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How the New York Giants can benefit cap wise if they trade down in the first round

Here’s how the Giants could potentially help themselves from a cap perspective if they trade down in the first round of the 2018 NFL draft.

NFL: New York Giants-GM Dave Gettleman Press Conference Vincent Carchietta-USA TODAY Sports

If your dream has always been to see the New York Giants trade down in the first round of the NFL draft, 2018 could be the year your dream comes true.

Ok, so it is early and the new Giants brass of general manager Dave Gettleman and head coach Pat Shurmur still have a lot of work to do regarding evaluating the prospects in the draft.

And yes, let’s be realistic: it’s not every year the Giants are going to find themselves with the second overall pick in the draft which means they should come away with a franchise type of player, be it a quarterback (which, depending on whom you believe, is a position they desperately need) or another position.

But just as there are benefits for the Giants to stay put and take a quarterback with the No. 2 pick, there are also reasons to go in another direction — such as trading down a few spots.

Understanding the Rookie Salary Pool

First, let’s get a general idea regarding the rookie salary pool and where that stand for this year.

The current CBA allows each NFL team a maximum amount of dollars to spend on the total value of their annual draft picks. The value for each team is determined based on where the player ends up being drafted, hence why you often hear that the rookie pool has been slotted.

Although the formula for calculating the rookie cap is secret, Over the Cap, as it does every year, put together an estimate for each NFL team which also includes projected compensatory picks. The Giants’ total estimated rookie pool allocation is $10,648,353 — money that will need to be set aside in the team’s salary cap space.

That total, by the way, is fluid, meaning that if the Giants move up or down in any round of the draft and either subtract or add additional picks, the cap number is adjusted based on whom they acquire and give away.

Here is the detailed projected breakdown of where the Giants currently stand.

New York Giants 2018 Rookie Cap Pool (Estimated)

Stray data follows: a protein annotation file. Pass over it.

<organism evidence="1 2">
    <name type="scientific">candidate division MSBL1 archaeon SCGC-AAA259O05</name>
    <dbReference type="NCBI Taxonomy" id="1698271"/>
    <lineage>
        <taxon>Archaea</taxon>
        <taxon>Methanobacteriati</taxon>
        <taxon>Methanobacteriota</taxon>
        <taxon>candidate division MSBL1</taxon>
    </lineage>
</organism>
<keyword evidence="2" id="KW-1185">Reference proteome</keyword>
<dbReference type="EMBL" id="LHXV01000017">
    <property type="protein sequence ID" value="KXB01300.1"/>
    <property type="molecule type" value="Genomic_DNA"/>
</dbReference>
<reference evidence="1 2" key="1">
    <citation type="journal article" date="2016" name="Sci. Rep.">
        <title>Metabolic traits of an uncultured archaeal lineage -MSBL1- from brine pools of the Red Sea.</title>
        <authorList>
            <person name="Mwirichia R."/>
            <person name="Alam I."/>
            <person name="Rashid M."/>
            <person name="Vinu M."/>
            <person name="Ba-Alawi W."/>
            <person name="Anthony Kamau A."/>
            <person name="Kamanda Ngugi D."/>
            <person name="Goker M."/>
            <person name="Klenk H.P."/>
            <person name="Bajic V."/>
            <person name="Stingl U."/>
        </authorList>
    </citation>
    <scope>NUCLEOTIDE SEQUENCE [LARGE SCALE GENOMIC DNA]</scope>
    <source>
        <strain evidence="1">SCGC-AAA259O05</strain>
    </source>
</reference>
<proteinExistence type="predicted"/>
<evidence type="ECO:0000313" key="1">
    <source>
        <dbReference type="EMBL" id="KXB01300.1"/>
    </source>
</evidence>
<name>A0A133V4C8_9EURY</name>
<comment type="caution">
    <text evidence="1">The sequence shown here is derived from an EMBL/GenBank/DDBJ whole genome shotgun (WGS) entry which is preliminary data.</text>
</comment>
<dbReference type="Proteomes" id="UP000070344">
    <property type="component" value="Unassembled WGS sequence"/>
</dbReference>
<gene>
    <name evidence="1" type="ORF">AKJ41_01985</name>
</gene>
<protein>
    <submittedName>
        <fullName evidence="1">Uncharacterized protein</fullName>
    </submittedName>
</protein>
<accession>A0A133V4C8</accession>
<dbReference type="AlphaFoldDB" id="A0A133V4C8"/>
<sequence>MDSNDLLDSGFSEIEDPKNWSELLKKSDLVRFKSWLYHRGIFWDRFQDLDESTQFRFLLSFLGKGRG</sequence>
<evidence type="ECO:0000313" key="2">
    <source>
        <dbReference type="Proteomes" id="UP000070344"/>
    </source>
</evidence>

Round Overall 1st Year Cap Notes
Round Overall 1st Year Cap Notes
1 2 $5,694,864
2 34 $1,358,571
3 66 $743,620
4 104 $663,662
4 137 $593,591 Projected Compensatory Pick
5 141 $560,725
6 179 $527,282
7 220 $506,038 Traded to Pittsburgh for Ross Cockrell
Figures via Over the Cap

The Giants traded their seventh-round pick to the Steelers last year in exchange for cornerback Ross Cockrell.

The Steelers, assuming they keep that pick, will actually be on the hook for paying whoever the 220th overall pick is. With this pick’s salary deleted from the equation, the Giants’ adjusted projected rookie cap space is $10,142,315.

But there is a catch that works in favor of the Giants. For every rookie contract signed, that means it’s going to replace one of the top earners in the team’s Top 51 salary list.

Per this table at OTC, the Top 51 cut-off is currently $555,000 (Adam Bisnowaty), which means that as Picks 1-4 sign their rookie deals, guys on the bottom end of the Top-51 table are going to fall out of the list and not have their 2018 cap figures will not count against the cap space calculated under the Top 51 rule.

To put it more plainly, if a player has a $1 million cap figure upon signing his deal, his net hit against the cap is only $500,000 because he’s bumping a player who was set to count for $500,000 in the Top 51 out of the mix.

In adding up the first four picks (not counting the projected compensatory picks), the Giants rookies are projected to take up $8.46 million of cap space.

A case for trading the No. 2 pick

Let’s be clear about something. If the Giants are convinced without a doubt that there is a prospect at No. 2 who is going to have the same kind of impact as their last overall No. 2 draft pick did (some guy by the name of Lawrence Taylor, drafted second overall in 1981), then the question about keeping or trading the pick becomes moot.

Thus far, it’s too soon to say if the Giants have their eye on a prospect, be it a quarterback or otherwise, who has that kind of potential. Let’s assume, however, that they don’t and that the their target player is someone they think they can trade down a few spots for and still get.

If that is the case, the Giants should absolutely do it (assuming they don’t move out of the Top 10), and not think twice about it. Not only would trading down yield additional draft picks that would give Gettleman options should he want to move around or use the draft to fill some of the numerous holes on the roster, it would help optimize the Giants cap situation.

Let’s say for example the Giants somehow engineer a trade with the Jets, who hold the sixth overall pick and who have a couple of picks in the second round (No. 27 overall and No. 49 overall).

According to the draft value chart, the Giants could, in addition to the Jets’ first-round pick (sixth overall) potentially obtain one of their 2018 second-round picks, and a conditional third-round pick in 2019.

Were the Giants to get that extra second-round pick, that would give them four picks in the top 100.

From a cap perspective, the estimated difference in the 2018 cap figures between the second overall pick and the sixth overall pick is $1,334,243. If the Giants feel confident of getting the guy they want by dropping a few spots in the draft, that potential savings can now be reinvested in an extra top-100 pick.